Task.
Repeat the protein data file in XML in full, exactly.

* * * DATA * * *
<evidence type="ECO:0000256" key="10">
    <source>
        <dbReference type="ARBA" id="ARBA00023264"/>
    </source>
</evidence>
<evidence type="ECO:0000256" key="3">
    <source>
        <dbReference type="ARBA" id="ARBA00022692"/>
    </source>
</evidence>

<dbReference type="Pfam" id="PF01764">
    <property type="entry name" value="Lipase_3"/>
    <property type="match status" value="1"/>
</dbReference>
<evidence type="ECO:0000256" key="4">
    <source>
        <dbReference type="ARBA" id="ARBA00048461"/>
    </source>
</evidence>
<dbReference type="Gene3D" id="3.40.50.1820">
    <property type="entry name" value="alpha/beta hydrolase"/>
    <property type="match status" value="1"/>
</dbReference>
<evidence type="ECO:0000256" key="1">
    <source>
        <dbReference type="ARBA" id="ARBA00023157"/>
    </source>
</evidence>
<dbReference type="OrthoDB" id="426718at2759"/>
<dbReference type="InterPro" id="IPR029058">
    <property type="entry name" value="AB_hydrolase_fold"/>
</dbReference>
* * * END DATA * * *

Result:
<evidence type="ECO:0000256" key="10">
    <source>
        <dbReference type="ARBA" id="ARBA00023264"/>
    </source>
</evidence>
<evidence type="ECO:0000256" key="3">
    <source>
        <dbReference type="ARBA" id="ARBA00022692"/>
    </source>
</evidence>

<dbReference type="Pfam" id="PF01764">
    <property type="entry name" value="Lipase_3"/>
    <property type="match status" value="1"/>
</dbReference>
<evidence type="ECO:0000256" key="4">
    <source>
        <dbReference type="ARBA" id="ARBA00048461"/>
    </source>
</evidence>
<dbReference type="Gene3D" id="3.40.50.1820">
    <property type="entry name" value="alpha/beta hydrolase"/>
    <property type="match status" value="1"/>
</dbReference>
<evidence type="ECO:0000256" key="1">
    <source>
        <dbReference type="ARBA" id="ARBA00023157"/>
    </source>
</evidence>
<dbReference type="OrthoDB" id="426718at2759"/>
<dbReference type="InterPro" id="IPR029058">
    <property type="entry name" value="AB_hydrolase_fold"/>
</dbReference>